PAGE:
Fury over hygiene ratings delay

editorial image
3
Have your say

WIGAN businesses have blasted hygiene chiefs for publishing damagingly outdated standards ratings.

Bosses of the Orwell at Wigan Pier, the Woodlands Court care home in Aspull, Manchester Road Inn at Tyldesley and Mahogany Nursing Home in Newtown all say that their trade has been hit because Food Standards Agency reports have not been published.

All four were rated by council health inspectors as either a lowly zero or one during visits months ago and these figures remain on the FSA’s website despite each having been more positively re-rated since.

Mark Hale took over as general manager of the Orwell last year when it received a zero rating which means urgent action is needed or the premises risks closure. Since then he has introduced a range of improvements and the premises been re-assessed as a three. But you wouldn’t know that from the FSA website.

He said: “Because the Food Agency didn’t update the website our business has been negatively affected. If they are not updating it regularly then it is a cause for concern. It could seriously damage a company’s reputation if people are unaware, especially in these hard economic times.

“We were given a zero rating last year before I started at The Orwell. Since coming into the position, I have made a lot of changes. I have removed previous staff, improved services and there has been a new kitchen installed. We take the welfare of our customers very seriously - they are our top priority.”

Woodlands too now has a rating of three while Mahogany has stepped up from one to two. The reason given by the authorities why the new information hasn’t been available on the internet is because they have only recently been re-inspected.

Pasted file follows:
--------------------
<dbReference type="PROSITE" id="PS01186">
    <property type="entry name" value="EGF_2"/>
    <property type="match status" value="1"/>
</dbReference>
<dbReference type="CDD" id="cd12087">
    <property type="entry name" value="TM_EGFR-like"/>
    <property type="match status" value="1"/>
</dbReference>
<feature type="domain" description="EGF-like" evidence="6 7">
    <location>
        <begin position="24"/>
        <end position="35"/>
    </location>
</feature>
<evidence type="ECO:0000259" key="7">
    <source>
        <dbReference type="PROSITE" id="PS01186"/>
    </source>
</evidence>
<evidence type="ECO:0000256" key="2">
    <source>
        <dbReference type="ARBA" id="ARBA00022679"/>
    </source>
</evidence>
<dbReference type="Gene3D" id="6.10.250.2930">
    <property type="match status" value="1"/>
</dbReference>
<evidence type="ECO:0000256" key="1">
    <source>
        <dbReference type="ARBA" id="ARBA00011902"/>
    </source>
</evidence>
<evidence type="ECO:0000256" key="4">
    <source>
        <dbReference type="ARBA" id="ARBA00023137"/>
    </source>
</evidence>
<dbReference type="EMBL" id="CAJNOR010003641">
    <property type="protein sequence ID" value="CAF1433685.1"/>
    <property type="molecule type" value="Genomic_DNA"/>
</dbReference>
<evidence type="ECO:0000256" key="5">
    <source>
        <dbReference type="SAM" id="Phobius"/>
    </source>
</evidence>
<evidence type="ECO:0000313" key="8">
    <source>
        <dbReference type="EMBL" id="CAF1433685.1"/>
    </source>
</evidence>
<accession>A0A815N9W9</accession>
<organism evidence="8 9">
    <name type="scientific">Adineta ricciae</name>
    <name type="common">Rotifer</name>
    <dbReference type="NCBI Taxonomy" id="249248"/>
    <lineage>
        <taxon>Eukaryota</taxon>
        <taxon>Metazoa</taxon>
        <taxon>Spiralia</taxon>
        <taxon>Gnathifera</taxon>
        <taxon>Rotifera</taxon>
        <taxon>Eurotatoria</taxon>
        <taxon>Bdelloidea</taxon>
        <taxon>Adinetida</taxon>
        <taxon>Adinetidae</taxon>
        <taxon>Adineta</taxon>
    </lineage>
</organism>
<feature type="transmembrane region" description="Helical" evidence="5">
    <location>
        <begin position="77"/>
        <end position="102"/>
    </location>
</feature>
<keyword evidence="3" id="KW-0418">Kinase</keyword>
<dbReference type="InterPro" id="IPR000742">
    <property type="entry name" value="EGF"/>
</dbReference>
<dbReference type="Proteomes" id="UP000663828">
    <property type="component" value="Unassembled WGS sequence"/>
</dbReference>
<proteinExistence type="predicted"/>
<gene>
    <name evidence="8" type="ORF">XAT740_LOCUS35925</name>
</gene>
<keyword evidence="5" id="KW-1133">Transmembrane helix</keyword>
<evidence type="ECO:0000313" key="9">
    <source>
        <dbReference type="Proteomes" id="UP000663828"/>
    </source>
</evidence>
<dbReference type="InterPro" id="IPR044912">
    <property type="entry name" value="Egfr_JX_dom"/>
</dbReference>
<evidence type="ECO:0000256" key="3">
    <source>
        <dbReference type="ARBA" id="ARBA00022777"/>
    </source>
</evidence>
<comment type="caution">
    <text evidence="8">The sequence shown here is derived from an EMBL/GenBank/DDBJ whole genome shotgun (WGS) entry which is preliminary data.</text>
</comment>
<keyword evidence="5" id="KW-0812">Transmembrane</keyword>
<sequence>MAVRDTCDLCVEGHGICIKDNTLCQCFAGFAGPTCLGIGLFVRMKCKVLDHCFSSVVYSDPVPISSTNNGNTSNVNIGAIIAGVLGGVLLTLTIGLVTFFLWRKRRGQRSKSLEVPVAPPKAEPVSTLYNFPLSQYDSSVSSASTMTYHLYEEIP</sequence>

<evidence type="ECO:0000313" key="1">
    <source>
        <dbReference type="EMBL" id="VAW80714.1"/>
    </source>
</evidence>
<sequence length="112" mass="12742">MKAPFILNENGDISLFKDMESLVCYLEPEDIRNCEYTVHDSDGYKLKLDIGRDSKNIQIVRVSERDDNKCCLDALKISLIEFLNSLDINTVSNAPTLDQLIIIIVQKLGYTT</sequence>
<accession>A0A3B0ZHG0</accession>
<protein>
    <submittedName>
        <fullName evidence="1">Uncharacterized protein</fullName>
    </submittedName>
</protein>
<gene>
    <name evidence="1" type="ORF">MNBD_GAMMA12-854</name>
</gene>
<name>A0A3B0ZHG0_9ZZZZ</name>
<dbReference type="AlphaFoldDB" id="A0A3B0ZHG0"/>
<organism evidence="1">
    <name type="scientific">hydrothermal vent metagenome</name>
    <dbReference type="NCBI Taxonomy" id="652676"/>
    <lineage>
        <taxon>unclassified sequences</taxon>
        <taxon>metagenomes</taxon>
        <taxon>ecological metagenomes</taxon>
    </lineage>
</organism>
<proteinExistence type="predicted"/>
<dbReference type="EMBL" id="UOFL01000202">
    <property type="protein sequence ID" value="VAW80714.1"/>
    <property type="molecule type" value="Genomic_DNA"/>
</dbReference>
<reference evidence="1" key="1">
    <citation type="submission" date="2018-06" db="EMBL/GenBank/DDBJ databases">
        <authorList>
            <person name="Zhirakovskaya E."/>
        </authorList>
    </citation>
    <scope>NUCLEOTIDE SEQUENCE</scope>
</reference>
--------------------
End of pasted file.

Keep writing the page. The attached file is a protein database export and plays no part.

Owner of the Manchester Road Inn, Ashley Kelshaw, took over the business in May this year and has since significantly improved the standards. From recent inspection, he says has been assured that the venue is now very satisfactory and well respected.

A spokesman for another borough business which fared badly in a previous round of ratings, said: “It simply is not fair. There must be a very strict regime for updating websites like this because they can do untold damage. You could get an owner getting an appalling rating at some establishment or other, selling up immediately afterwards and the new owner coming along, making all kinds of positive changes and still have their hopes of a revival wrecked by a better report not being published for ages.

The authorties say that the reason new reports and ratings have yet to appear is because once an inspector has visited a premises they have to send a letter to the owners and give them 14 days to reply.

Julie Searing, business improvement and compliance manager at Wigan Council, added: “Both The Orwell and Woodlands residential home have recently been inspected for food safety.

“We’ve worked with both establishments to improve the standards, and are pleased that they’ve both increased their original scores and achieved a rating of three.”

A spokesman for the Food Standards Agency said that it the local authorities’ responsibility to update the website after an inspection.